Food & Drink
Faust Tavern Offers Homey Atmosphere, Devilish Bargains and Late-night Scene
Published: September 4, 2013
This article has been updated to reflect that only Danny Delgado owns Faust. We previously misidentified Miguel Delgado as a co-owner.
The northernmost end of the Strip is going through some changes. Just last year, Web House or Russian Bar or whatever they were calling it, still occupied the small building just off St. Mary’s. A mere block away from Hard Bodies and Saluté, Web House was a refuge for motley crews of bar-goers that didn’t want a lap dance or a full-on live music experience. The dive was just that: a place for people to grab cheap well drinks and catch up with friends. And don’t even think about taking plastic—the joint was cash only.
But the times, they are a-changin’ and Faust Tavern is here to stay.
Don’t expect a massive overhaul. Instead Danny Delgado, owner of Hi-Tones, along with partners Adrea Vince and Alan Codd, has made tiny, yet necessary, tweaks throughout the bar: The wrought-iron fence still leads people in, but it now dons a bright neon blue Faust sign and the cobblestone patio is filled with neatly arranged picnic tables. Anyone a fan of sitting? This is perhaps the biggest change Delgado brought to Faust. Gone are the days of harassing people for a wobbly patio chair. The crowd is also a bit more cohesive: a good mix of college kids and hipsterish jorts-wearing 20- and 30-somethings looking for friendly service.*
At night, a long string of blue LED lights hangs over a canopy, giving the patio a spooky vibe. Inside, the bar was relocated and shortened to the back wall so there’s more room to sit and chat (seriously, there are so many stools and chairs), or take in a TV show on the new flat screens. Slap on a brand new dark blue coat of paint, a snazzy mustard stencil and a serious collection of ghoulish and tribal artwork, and Web House’s essence has been wiped clean.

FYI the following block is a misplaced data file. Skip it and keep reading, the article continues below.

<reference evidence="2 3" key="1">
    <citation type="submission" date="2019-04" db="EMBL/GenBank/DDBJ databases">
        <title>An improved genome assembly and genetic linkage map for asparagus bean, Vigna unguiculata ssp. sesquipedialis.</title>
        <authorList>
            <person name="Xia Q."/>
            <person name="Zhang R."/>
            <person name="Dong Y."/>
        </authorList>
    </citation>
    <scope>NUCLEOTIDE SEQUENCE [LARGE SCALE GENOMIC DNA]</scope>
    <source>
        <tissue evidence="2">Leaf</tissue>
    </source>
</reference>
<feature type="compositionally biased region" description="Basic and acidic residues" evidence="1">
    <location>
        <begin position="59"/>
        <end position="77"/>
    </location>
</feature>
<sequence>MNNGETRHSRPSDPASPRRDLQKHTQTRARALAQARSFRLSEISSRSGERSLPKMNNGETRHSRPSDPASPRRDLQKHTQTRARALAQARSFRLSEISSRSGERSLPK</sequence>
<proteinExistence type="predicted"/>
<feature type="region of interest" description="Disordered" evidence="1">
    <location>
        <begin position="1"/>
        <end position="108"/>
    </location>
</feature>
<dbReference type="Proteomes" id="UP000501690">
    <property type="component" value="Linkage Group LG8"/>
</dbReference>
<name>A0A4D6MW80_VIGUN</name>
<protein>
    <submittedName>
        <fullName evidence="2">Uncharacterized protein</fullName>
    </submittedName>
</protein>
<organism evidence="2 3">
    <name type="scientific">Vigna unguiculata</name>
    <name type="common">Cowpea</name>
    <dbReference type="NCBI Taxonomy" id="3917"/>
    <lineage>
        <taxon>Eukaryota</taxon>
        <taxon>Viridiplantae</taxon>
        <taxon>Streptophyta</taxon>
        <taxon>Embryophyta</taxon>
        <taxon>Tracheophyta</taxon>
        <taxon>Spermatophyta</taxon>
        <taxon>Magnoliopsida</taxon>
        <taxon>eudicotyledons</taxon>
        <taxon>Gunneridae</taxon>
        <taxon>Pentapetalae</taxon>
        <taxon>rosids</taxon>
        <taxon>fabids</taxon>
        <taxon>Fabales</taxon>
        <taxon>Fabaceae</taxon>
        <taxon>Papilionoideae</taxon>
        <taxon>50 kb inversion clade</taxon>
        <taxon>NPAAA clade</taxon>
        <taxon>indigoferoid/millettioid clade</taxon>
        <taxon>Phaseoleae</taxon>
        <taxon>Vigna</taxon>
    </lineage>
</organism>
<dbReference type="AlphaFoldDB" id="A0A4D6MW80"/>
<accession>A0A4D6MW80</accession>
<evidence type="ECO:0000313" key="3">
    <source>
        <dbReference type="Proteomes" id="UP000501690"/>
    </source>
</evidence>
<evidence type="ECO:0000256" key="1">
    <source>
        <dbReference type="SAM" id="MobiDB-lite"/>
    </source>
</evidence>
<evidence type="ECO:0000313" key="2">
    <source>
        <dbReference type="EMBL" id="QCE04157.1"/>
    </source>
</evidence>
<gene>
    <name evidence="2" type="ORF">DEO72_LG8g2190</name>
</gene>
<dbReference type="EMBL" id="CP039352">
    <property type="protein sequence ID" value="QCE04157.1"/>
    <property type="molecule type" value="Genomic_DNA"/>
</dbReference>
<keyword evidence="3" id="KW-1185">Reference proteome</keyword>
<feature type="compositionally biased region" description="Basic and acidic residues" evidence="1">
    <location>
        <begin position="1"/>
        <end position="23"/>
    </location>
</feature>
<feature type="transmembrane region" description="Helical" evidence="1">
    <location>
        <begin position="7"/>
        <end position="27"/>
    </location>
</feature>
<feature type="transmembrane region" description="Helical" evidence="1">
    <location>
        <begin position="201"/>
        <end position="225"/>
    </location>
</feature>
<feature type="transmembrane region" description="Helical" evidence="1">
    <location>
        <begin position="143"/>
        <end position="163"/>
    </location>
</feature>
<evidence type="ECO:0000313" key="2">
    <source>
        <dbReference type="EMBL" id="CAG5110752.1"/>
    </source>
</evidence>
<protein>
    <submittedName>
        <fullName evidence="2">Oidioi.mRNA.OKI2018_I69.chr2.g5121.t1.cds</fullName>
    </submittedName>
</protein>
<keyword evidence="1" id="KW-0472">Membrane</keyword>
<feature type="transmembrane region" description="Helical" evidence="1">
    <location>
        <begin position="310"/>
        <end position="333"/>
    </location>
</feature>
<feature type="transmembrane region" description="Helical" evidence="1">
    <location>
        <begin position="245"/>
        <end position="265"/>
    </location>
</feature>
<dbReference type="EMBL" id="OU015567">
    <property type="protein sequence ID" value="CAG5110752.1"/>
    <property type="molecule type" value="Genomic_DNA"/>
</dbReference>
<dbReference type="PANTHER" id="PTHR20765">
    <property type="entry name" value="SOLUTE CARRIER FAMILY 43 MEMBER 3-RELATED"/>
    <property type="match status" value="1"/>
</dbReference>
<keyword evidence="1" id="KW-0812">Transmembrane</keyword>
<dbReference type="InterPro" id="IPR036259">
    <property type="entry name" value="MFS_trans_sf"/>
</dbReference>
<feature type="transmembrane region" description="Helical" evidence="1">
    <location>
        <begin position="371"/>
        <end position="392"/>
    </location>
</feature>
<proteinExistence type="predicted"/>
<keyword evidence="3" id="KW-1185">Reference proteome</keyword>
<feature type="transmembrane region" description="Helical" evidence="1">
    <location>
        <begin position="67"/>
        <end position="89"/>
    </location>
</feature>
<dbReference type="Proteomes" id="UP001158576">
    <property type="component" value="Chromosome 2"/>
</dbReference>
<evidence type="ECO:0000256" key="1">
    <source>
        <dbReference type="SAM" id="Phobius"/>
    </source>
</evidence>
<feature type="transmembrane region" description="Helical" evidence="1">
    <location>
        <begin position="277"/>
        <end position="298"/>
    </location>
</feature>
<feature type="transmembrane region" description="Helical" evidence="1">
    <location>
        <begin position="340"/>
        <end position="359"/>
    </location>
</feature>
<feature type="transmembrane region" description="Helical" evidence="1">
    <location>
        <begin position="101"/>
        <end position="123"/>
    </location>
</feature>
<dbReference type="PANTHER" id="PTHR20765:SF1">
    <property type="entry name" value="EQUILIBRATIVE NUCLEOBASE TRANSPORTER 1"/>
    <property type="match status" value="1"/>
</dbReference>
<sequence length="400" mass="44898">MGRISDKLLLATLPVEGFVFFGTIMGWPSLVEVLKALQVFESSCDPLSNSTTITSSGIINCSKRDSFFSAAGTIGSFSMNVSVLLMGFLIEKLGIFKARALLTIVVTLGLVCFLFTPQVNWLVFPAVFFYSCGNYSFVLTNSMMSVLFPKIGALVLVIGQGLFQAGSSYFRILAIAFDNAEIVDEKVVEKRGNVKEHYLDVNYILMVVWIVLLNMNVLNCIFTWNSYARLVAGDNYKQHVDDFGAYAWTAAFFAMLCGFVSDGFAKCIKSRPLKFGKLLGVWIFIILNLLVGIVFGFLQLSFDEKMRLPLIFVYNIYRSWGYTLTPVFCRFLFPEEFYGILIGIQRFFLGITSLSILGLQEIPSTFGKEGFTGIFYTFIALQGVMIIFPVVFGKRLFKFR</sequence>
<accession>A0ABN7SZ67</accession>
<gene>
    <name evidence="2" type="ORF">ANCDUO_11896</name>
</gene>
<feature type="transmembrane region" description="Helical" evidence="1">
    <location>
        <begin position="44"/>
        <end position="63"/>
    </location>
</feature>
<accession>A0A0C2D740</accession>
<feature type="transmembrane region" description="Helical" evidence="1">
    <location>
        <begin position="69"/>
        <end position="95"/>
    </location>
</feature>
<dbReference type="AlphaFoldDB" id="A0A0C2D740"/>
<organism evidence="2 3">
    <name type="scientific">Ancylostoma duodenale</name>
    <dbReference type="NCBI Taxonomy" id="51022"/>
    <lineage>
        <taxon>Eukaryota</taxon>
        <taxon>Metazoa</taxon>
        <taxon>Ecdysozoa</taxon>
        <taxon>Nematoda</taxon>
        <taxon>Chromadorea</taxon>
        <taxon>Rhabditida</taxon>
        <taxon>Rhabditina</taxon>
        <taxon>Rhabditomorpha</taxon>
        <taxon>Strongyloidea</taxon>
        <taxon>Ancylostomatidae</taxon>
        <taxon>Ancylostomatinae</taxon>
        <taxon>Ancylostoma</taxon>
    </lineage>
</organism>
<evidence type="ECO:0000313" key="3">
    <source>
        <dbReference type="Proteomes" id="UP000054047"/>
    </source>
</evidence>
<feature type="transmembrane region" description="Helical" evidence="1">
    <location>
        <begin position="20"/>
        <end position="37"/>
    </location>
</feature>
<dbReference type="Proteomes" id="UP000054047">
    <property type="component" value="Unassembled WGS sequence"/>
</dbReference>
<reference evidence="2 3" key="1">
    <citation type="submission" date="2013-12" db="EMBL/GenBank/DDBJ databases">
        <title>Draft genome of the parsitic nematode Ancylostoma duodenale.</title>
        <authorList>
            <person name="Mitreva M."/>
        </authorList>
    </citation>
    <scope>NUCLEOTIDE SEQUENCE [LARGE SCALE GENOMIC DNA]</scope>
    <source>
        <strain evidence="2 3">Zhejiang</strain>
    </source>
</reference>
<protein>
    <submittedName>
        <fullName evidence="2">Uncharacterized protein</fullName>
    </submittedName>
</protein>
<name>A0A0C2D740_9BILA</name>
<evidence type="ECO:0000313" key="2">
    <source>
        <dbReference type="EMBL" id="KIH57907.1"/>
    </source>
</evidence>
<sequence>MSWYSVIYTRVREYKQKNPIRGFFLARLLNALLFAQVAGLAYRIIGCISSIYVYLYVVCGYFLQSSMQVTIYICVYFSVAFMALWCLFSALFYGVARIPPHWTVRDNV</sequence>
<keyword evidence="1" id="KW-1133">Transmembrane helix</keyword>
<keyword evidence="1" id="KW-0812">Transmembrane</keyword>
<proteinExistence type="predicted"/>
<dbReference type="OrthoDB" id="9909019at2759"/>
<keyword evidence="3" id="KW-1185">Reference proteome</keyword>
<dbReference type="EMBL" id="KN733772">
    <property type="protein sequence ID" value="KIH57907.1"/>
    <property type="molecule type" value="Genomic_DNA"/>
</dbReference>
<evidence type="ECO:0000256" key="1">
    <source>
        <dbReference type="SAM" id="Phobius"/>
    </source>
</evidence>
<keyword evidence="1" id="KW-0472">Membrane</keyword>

There’s a wee cocktail menu with nothing over $6.50, but the program still needs work. The pineapple and cherry-laced Faustina was a bit of a dud. Stick with the wells, or try the shots. Remember, these are the same folks that brought pickle and pineapple chamoy shooters to the Strip. The shot board features the usual fare of starfuckers, jagerbombs and purple geckos, but you’ll also find sweet pink lemonade and hard candy varieties (a Red Bull and high-proof watermelon sip for those looking to close down the bar).
Web House, which relocated to 310 Riverside Drive, did offer a few cookouts, but nothing was ever set in stone. The Delgados finished the bar with the addition of pizza by the slice served until 4 a.m. These aren’t gourmet slices by far, but they get the job done, especially at 2 a.m. when you don’t want to fight the crowds at the taco truck down the way. A slice of cheese runs $3; omnivores can try the Meat Lovers slice for $4.50. The veggie was the favorite with its thin slices of red onions, mushrooms and colorful peppers. It almost felt healthy (Let’s not talk about the Jack and Coke used to wash it down). Ordering gets a little dicey: You can get pizza and booze from the bar, but the window outside is pizza-only. Be prepared for a wait if you order around last call.
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